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Will the Supreme Court Kill The Death Penalty This Term?

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Will the U.S. Supreme Court add the fate of the death penalty to a term already fraught with hot-button issues like partisan gerrymandering, warrantless surveillance, and a host of contentious First Amendment disputes?
That’s the hope of an ambitious Supreme Court petition seeking to abolish the ultimate punishment. But it runs headlong into the fact that only two justices have squarely called for a reexamination of the death penalty’s constitutionality.
Abel Hidalgo challenges Arizona’s capital punishment system—which sweeps too broadly, he says, because the state’s “aggravating factors” make 99 percent of first-degree murderers death-eligible—as well as the death penalty itself, arguing it’s cruel and unusual punishment.
He’s represented by former acting U.S. Solicitor General Neal Katyal—among the most successful Supreme Court practitioners last term. Hidalgo also has the support of several outside groups who filed amicus briefs on his behalf, notably one from a group including Ari…

Indonesian Worker Sentenced to Death in Malaysia for Drug Smuggling

Malaysian immigration officers find drugs hidden in a passenger's luggage.
Malaysian immigration officers find drugs hidden in a passenger's luggage.
Jakarta. 28-year-old Indonesian worker Rita Krisdianti was sentenced to death by a Malaysian court on Monday (30/05) for smuggling 4 kilograms of crystal methamphetamine.

Rita, of Ponorogo in East Java, was charged with drug trafficking after immigration officers at Penang Airport apprehended her with the drugs on July 10, 2013, after arriving on a flight from Hong Kong.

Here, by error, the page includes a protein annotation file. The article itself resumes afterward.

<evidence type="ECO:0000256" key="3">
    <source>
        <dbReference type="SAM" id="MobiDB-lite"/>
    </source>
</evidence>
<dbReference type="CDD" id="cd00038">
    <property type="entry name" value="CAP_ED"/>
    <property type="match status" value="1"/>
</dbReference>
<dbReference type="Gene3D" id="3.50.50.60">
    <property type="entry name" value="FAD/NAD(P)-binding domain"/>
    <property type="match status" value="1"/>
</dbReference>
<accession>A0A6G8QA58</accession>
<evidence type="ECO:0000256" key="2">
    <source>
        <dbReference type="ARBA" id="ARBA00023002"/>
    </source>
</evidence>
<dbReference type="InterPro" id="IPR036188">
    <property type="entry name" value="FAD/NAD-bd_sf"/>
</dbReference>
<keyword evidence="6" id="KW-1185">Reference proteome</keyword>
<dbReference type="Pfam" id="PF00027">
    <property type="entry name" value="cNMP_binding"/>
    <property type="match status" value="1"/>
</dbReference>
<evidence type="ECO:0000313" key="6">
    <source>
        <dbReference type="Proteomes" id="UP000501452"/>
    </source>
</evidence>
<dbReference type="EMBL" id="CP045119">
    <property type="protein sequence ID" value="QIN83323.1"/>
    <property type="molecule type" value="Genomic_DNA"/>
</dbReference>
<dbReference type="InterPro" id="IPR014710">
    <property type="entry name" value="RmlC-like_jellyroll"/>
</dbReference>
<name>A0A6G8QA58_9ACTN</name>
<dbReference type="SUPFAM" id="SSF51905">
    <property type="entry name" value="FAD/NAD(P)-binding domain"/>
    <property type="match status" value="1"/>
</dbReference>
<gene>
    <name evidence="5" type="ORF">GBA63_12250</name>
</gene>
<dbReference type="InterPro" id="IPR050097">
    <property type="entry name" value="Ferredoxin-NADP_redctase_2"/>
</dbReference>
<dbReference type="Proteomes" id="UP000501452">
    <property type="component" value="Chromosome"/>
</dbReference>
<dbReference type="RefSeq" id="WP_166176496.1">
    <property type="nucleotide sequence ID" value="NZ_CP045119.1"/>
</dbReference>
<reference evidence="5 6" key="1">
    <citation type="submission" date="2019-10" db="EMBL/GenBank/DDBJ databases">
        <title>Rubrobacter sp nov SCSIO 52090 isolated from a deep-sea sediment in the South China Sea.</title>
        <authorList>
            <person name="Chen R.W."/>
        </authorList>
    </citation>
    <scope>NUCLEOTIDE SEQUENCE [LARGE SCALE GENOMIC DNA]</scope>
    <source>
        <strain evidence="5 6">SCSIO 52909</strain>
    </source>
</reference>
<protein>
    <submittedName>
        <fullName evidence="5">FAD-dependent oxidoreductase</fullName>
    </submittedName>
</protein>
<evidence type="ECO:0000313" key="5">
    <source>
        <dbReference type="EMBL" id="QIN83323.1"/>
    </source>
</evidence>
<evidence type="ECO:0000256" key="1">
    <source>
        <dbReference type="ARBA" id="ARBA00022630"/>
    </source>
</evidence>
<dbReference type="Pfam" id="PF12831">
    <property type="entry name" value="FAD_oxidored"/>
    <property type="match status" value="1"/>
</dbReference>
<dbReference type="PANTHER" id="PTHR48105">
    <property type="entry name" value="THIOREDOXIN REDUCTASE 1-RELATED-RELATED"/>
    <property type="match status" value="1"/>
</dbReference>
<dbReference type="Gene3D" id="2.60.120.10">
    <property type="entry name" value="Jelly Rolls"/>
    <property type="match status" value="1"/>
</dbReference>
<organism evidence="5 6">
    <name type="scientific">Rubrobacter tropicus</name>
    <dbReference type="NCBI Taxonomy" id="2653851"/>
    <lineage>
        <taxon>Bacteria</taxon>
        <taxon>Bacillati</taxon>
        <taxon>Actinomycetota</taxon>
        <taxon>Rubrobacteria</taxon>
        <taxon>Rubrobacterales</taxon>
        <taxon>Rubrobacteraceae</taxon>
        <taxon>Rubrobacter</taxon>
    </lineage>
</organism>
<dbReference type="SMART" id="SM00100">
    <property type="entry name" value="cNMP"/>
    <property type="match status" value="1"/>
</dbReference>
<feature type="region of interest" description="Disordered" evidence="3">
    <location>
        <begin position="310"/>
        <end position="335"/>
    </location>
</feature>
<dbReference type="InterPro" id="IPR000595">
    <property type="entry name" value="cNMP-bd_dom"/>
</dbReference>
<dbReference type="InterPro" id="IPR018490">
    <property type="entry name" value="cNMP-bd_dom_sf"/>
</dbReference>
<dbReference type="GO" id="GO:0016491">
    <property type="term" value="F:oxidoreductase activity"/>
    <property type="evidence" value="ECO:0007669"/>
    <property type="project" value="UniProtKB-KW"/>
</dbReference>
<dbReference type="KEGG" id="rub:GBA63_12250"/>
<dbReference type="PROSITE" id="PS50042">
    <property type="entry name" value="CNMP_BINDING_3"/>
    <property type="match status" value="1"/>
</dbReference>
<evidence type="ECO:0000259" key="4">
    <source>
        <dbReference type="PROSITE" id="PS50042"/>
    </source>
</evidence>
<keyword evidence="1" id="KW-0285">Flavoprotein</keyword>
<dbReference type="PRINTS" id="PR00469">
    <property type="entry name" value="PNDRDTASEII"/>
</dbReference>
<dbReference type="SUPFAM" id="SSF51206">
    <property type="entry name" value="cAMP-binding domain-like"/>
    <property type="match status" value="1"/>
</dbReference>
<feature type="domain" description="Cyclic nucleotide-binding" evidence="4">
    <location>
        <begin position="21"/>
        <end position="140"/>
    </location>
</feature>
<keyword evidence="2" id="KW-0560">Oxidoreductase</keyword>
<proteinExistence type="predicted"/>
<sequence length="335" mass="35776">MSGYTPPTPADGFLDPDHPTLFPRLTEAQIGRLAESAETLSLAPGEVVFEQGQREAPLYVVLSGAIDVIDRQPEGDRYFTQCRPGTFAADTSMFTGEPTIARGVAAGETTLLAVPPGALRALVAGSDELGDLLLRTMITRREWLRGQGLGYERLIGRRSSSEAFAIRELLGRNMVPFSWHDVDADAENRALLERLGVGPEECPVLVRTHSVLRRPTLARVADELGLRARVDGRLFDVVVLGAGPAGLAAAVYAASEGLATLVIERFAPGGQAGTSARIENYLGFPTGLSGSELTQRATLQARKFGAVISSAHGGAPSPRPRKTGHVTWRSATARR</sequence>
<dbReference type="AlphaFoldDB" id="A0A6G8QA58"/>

The drugs were found in a package hidden in Rita's luggage by immigration officers. Rita at that time claimed she had intended to travel to Thailand by bus from Penang on a business trip for her small clothing company.

During her trials, Rita never admitted to the court that the drugs belonged to her.

The court failed to secure testimonies from two key witnesses, a Thai and an Indian national, before issuing the death penalty.

Nusron Wahid, chairman of the Placement and Protection of Indonesian Migrant Workers Office, or BNP2TKI, said the government will file an appeal to the Penang District Court, expecting that “at least there will be no death penalty for Rita.”

The Golkar Party politician is optimistic Malaysia will not execute an Indonesian citizen to maintain a good relationship with its giant neighbor.

Anis Hidayah, the executive director of advocacy group Migrant Care, said Rita was just another victim of drug syndicates which routinely exploit desperate migrant workers to be their drug mules.

According to Anis' account, Rita received the luggage from an Indian national in New Delhi who asked her to deliver it to another person in Thailand.

Before her arrest, Rita had already been returned by her boss to her agent after working for only three months.

“Migrant Care urges the government to investigate and fight drug syndicates who exploit migrant workers for drug-trafficking,” Anis said.

Source: Jakarta Globe, May 31, 2016

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